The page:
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The UFC’s Dirtiest Move Yet: Union Bashing

Can the league's fighters win the same rights as other professional athletes?

Illustrations by Hanna Barczyk

In the early 1990s, John McCain, a former boxer and lifelong fan of the sport, watched an Ultimate Fighting Championship bout for the first time. He hated it. Mixed martial arts, he told Larry King, “appeals to the lowest common denominator in our society.” Soon after, he wrote to every governor in the country, asking them to ban what he described as “human cockfighting.”

Over the past 23 years, however, the UFC has evolved from a no-holds-barred blood sport into an international sensation, landing deals with Fox Sports and Reebok. In July, Lorenzo Fertitta and his brother Frank sold the UFC to a group led by talent agency WME-IMG for $4 billion—the biggest deal in sports history. On November 12, the UFC will hold its first event in the state of New York, at Madison Square Garden, America’s most famous arena. Once a pariah, the UFC is now on par with NASCAR and the PGA, and within striking distance of the “big four” pro sports leagues: the NFL, NBA, MLB, and NHL. To hear Lorenzo Fertitta tell it, McCain actually saved the sport. There are now official weight classes and rounds, and a number of less palatable moves—hair-pulling, head-butting, groin-hitting—have been banned. “I have to give him credit,” Fertitta told Fox. “Without him doing what he did back in the ’90s to force regulation, this sport would be dead.”

Yet the UFC has refused to give up one dirty move in its path to mainstream success: union bashing. For years, the Culinary Workers Union has tried unsuccessfully to organize workers at Nevada casinos owned by the Fertitta brothers, who have fought the unionization drive. To apply pressure, the culinary workers convinced the New York state assembly to ban the UFC from staging bouts, even after every other state in the country had legalized MMA. Dana White, the UFC president with the brash instincts of Don King, called out the culinary workers in the manner of a trash-talking prizefighter. “They’re dirty, dirty, dirty,” he said in 2013. The UFC’s path to victory in New York was cleared only last year, after Sheldon Silver, the speaker of the New York assembly and a leading ally of the culinary workers, was arrested on corruption charges.

The UFC’s success has also renewed calls for a players union, akin to those in other major sports. Fighters take huge risks every time they step into the ring—despite increased safety, MMA is still a punishing sport. But unlike players in the big four, UFC fighters have no pensions, comprehensive health care, or disability benefits, and no recourse if the UFC decides to discipline them for bad behavior or even simple disloyalty. UFC fighters get only 15 percent of league revenues, compared to half for players in the NFL, NBA, MLB, and NHL. The unions for the big four, all founded between 1954 and 1967, haven’t diminished the growth of those leagues: Last year they brought in a combined $32 billion in revenues.

Team sports, of course, recognize that it takes more than just a flashy superstar to achieve success. And even individual sports like golf and tennis, which don’t have unions, attempt to operate as meritocracies, with transparent ranking systems and pay structures for every event. Yet the UFC is still run as a feudal society, with fighters at the mercy of management. White, who is personally worth half a billion dollars, likes to make a show of handing out “locker-room” bonuses to reward fighters after an entertaining match. And he dismisses anyone who complains about the UFC’s low pay and lack of benefits as a crybaby. “We’re in this fucking society now where everybody should win a trophy,” he has said. “No, everyone doesn’t win a fucking trophy.”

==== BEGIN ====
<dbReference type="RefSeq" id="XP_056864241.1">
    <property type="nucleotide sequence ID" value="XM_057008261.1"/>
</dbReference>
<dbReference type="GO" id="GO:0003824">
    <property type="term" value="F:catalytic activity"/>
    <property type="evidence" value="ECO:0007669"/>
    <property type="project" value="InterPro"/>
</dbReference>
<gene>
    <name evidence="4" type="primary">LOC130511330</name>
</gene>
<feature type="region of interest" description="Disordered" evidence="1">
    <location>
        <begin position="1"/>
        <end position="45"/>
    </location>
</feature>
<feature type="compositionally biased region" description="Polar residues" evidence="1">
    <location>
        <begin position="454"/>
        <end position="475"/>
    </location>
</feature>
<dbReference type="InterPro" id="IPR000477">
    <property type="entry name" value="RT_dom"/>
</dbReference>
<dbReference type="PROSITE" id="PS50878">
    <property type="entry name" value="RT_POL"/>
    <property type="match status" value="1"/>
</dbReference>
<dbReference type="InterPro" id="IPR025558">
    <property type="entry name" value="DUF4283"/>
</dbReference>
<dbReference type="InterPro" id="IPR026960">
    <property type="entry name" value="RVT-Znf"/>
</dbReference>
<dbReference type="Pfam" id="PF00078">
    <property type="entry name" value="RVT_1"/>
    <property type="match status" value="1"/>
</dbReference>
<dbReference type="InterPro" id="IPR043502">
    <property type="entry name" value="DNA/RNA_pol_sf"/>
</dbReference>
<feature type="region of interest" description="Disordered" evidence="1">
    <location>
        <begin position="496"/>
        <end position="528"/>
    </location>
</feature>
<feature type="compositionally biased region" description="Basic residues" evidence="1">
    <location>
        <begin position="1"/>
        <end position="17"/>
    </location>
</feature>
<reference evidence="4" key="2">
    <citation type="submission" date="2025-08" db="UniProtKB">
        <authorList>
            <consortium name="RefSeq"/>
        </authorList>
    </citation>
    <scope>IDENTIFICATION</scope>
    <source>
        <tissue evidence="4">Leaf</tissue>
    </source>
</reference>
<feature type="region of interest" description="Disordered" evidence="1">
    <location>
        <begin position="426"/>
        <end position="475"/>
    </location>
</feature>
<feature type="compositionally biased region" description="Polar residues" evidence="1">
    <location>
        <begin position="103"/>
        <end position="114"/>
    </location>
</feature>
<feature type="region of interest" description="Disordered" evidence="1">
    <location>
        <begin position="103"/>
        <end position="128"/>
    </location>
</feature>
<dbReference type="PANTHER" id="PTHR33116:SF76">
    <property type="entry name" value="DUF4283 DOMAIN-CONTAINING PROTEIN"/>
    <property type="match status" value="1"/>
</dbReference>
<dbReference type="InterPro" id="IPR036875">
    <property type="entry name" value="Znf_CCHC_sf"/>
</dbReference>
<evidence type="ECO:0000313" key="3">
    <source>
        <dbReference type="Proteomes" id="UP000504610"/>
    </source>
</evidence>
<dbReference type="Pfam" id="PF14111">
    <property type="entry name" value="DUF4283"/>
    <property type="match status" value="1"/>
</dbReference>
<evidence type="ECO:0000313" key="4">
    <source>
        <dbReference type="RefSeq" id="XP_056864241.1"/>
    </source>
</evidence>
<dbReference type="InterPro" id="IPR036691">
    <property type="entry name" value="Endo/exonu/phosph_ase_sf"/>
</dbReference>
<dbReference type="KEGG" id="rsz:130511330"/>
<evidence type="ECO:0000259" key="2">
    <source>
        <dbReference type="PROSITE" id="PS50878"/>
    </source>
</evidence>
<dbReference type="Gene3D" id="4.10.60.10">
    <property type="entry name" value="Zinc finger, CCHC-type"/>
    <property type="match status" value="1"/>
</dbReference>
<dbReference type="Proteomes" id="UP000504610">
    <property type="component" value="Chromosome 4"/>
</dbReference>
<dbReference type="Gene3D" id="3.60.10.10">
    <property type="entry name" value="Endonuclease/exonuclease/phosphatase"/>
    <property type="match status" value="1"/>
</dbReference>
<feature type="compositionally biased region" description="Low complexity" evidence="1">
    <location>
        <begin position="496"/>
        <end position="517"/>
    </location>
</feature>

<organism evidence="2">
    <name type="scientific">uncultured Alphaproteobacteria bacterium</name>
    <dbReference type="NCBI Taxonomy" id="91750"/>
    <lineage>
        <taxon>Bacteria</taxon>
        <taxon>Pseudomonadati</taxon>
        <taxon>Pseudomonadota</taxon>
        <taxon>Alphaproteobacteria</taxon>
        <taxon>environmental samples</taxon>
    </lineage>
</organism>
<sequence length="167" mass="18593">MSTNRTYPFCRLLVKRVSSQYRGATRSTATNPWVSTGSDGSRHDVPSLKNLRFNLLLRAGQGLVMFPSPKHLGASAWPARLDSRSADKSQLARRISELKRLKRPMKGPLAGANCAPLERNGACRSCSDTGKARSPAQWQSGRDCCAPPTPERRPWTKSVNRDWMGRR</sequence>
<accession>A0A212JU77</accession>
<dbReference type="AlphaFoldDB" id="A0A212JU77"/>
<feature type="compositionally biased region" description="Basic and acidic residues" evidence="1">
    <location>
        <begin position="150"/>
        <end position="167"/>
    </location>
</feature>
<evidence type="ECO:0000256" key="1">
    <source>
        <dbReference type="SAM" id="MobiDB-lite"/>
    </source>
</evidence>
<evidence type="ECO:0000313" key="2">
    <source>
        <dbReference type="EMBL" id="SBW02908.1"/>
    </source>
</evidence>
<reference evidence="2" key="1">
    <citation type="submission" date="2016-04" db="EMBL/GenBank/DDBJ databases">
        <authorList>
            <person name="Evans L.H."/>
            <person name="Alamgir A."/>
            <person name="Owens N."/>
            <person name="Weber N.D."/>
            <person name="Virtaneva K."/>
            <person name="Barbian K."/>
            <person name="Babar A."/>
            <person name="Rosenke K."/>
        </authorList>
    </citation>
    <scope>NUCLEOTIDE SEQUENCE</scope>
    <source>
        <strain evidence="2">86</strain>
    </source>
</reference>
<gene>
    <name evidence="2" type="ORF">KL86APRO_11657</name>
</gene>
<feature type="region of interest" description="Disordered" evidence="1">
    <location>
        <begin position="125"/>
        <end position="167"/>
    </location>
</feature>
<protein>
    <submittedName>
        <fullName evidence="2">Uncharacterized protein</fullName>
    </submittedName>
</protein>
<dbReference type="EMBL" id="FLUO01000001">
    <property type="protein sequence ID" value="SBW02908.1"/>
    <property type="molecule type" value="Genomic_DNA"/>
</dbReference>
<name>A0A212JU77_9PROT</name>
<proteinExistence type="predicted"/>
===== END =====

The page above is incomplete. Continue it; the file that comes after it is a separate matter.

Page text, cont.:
The UFC has fought tooth and nail to prevent fighters from unionizing. Last year, after the Teamsters and the Culinary Workers announced plans to organize fighters, the UFC sent emails to its fighters calling the union organizers “shameful and pathetic.” The UFC also warned fighters—inaccurately—that if they unionized they would lose control of contract negotiations and be forced to be “completely submissive” to union bosses.

But the UFC’s $4 billion sale this summer has only increased calls for fighters to band together. “These guys have lined their pockets with our blood,” UFC heavyweight Mark Hunt said in July. And in August, sports superagent Jeff Borris—best known for representing baseball stars like Rickey Henderson and Barry Bonds—announced an effort to form a Professional Fighters Association, the most robust plan to organize UFC fighters to date.

“It’s embarrassing,” Borris says of the UFC’s treatment of fighters. “They are at the bottom of the barrel. Their contracts are laughable.” Borris counts himself a fan of the sport. “I’ve watched the fights since the old days—I like watching it,” he says. “But the fighters are the ones that drive the business, and they are deserving of more than mere bread crumbs.”

Bread crumbs, however, are exactly what the UFC believes its fighters deserve. Dana White, who lauded Donald Trump as “a fighter” at the Republican convention, sees the world in Trumpian terms. To White, there are two kinds of fighters: those who earn one of his “locker-room” bonuses with a violent knockout, and the losers who wind up unconscious. “The guys who are complaining about this are the guys that don’t matter,” he has said. “The guys who make it exciting—the guys who rise to the top—are the guys who deserve the money. Let’s not forget, we live in fucking America, the land of opportunity.”